This electronic device 1 does not have a rewiring carrier despite rewiring, structure 3, with the aid of which the microscopically small contact areas 5 of the semiconductor chip 4 are led to macroscopically large external area contacts 2 by means of rewiring lines 27. Rather, the function of the rewiring carrier or rewiring body is performed by the plastic housing composition 6, with the result that the space requirement of the electronic device 1 can be minimized.

In this first embodiment of the invention, the semiconductor chip 4 is arranged in the plastic housing composition on the rewiring structure 3, having a chemically or galvanically selectively deposited metal, using flip-chip technology. The microscopically small contact areas 5 are connected, with the aid of the rewiring structure 3, in part to external area contacts 2 which are arranged beyond the edge of the semiconductor chip 4 in the plastic housing composition 6. This arrangement is also called a “fan-out” arrangement. It is advantageously employed in this embodiment of the invention in order to accommodate a sufficient number of macroscopic area contacts 2 on the underside 12 of the electronic device 1.

The connection between the contact areas 5 of the semiconductor chip 4 and the contact pads 7 of the rewiring structure 3 is produced by means of internal area contacts 28. Such internal area contacts 28 have a size of only a few square micrometers, while the external area contacts 2 may have a size of tens to hundreds of square micrometers. Instead of internal area contacts 28, as in the embodiment according to FIG. 1, internal contact balls or contact bumps may also produce the connection between the contact areas 5 of the semiconductor chip 4 and the contact pads 7 of the rewiring structure 3. However, such internal contact bumps or contact balls increase the thickness D of the plastic housing composition 6 by almost 50 micrometers since internal contact balls or contact bumps are made significantly thicker than the microscopically small internal area contacts 28, which can be produced in thicknesses of a few micrometers.

In order to protect the underside 12 of the electronic device 1, the device 1 may have a soldering resist layer 18 on the underside 12, which covers the underside of the rewiring structure 3 and leaves free only the external area contacts 2.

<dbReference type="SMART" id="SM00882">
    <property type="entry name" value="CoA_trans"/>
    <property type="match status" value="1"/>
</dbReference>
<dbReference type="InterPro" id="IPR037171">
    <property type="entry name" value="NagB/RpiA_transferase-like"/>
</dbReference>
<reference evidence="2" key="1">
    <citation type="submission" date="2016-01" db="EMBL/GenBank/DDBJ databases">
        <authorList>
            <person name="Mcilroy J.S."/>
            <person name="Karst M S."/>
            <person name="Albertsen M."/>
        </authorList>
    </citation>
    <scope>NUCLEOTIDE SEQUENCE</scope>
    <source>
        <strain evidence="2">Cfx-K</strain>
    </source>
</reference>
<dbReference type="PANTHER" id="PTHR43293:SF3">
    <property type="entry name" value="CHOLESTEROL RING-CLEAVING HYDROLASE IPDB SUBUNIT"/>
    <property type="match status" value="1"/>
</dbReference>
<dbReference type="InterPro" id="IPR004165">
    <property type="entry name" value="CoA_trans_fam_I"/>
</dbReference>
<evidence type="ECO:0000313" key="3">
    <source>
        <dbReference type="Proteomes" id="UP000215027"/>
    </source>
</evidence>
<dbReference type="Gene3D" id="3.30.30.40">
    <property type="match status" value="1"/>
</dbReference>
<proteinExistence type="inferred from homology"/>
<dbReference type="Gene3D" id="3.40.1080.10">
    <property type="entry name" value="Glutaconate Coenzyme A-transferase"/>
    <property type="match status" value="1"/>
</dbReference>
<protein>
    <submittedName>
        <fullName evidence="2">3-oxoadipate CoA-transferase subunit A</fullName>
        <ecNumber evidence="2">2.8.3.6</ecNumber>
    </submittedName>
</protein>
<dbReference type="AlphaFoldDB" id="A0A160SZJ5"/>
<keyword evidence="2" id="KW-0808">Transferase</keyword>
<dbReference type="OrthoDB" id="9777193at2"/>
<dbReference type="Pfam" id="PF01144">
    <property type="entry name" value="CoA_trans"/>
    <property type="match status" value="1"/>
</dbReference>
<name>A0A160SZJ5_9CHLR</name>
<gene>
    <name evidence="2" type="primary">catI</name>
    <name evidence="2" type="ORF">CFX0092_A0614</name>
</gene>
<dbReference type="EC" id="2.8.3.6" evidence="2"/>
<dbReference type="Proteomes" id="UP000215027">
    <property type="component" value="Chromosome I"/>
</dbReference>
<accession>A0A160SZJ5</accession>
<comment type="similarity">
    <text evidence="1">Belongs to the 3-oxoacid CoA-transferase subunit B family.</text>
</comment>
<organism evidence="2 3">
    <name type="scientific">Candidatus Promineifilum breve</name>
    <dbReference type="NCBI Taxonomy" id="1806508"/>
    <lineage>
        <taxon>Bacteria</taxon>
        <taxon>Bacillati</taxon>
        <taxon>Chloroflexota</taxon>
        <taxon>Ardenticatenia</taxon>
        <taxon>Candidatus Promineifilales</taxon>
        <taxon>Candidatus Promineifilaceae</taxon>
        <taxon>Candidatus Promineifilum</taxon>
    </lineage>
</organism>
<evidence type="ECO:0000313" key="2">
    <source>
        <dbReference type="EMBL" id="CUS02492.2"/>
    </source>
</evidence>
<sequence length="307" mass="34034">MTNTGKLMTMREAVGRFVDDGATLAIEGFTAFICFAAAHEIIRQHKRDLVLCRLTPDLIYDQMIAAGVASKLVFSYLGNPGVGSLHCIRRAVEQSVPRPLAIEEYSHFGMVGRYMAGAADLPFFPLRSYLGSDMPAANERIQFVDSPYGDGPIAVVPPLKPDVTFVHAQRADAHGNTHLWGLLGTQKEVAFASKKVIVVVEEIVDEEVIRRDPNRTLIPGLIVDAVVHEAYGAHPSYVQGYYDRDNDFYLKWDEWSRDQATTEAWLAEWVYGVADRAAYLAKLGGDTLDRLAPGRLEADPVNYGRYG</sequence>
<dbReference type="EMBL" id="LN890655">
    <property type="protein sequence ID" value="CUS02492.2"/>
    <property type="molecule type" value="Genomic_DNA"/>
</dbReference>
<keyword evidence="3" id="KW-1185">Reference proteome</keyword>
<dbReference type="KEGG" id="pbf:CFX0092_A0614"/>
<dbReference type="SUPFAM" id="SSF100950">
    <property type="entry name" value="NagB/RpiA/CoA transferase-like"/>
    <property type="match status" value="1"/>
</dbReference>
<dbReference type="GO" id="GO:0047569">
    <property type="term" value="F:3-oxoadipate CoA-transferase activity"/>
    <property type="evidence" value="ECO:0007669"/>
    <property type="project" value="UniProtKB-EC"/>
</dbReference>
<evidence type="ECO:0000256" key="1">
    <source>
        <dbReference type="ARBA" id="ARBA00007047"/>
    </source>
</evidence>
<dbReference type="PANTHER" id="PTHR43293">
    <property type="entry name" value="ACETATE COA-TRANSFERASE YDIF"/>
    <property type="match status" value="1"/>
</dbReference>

The external area contacts 2 may also have chemically or galvanically deposited metal and may have the same material as the rewiring structure 3. As chemically or galvanically deposited metals, use is made of nickel, palladium, gold or silver or a layer sequence of these metals is provided. Alloys of these metals may also be employed. For layer sequences of these metals, layer sequences comprising gold nickel gold, palladium nickel palladium, gold silver gold have proved successful, in which case the intermediate layer may also have copper if the outer layers have a thickness that withstands any etching attack of a copper etchant. However, this requirement need only be met when, during the production of such an electronic device, a sacrificial cathode made of copper is used for the galvanic deposition of the area contacts and the rewiring structure.

Chemically or galvanically deposited external area contacts 2 and rewiring structures 3 made of copper may be realized whenever these structures are deposited on a correspondingly pre-embossed sheet that either has a conductive coating or is itself conductive. Copper has the advantage, particularly for the rewiring structure 3, that rewiring lines 27 can be produced with a line width in the submicron range.

FIG. 2 illustrates a diagrammatic cross-sectional view of an electronic device 1 of a second embodiment of the invention. Components having functions identical to those in FIG. 1 are identified by the same reference symbols and are not discussed separately.

A difference between the second embodiment of the invention according to FIG. 2 and the first embodiment of the invention according to FIG. 1 consists in the fact that the semiconductor chip is not arranged in the plastic housing composition 6 using flip-chip technology, but rather is mounted by its rear side 8 on the rewiring structure 3 by means of an insulating adhesive layer 29. The contact areas 5 arranged on the active top side 9 of the semiconductor chip 4 are connected by means of bonding wires 10 to the contact pads 7, here formed as bonding fingers 30, to the rewiring structure and thus to the external area contacts 2. The order of magnitude of the bonding fingers 30 and also of the contact areas 5 depends on the diameter of the bonding wires 10 and is of the order of magnitude of tens of micrometers, preferably between 15 and 50 micrometers.

While the bonding fingers 30 are arranged outside the semiconductor chip 4 in the plastic housing composition 6, the external area contacts 2 may be arranged beneath the semiconductor chip 4, which is also referred to as a “fan-in” arrangement. Although a metallic chip island is not provided below the semiconductor chip 4 in this second embodiment of the invention, it is possible, through a centrally arranged external area contact 2 via the rewiring structure 3 and a corresponding bonding connection 10, to place a ground connection to the active top side of the semiconductor chip 4, which can perform the function of the ground feed of a chip island.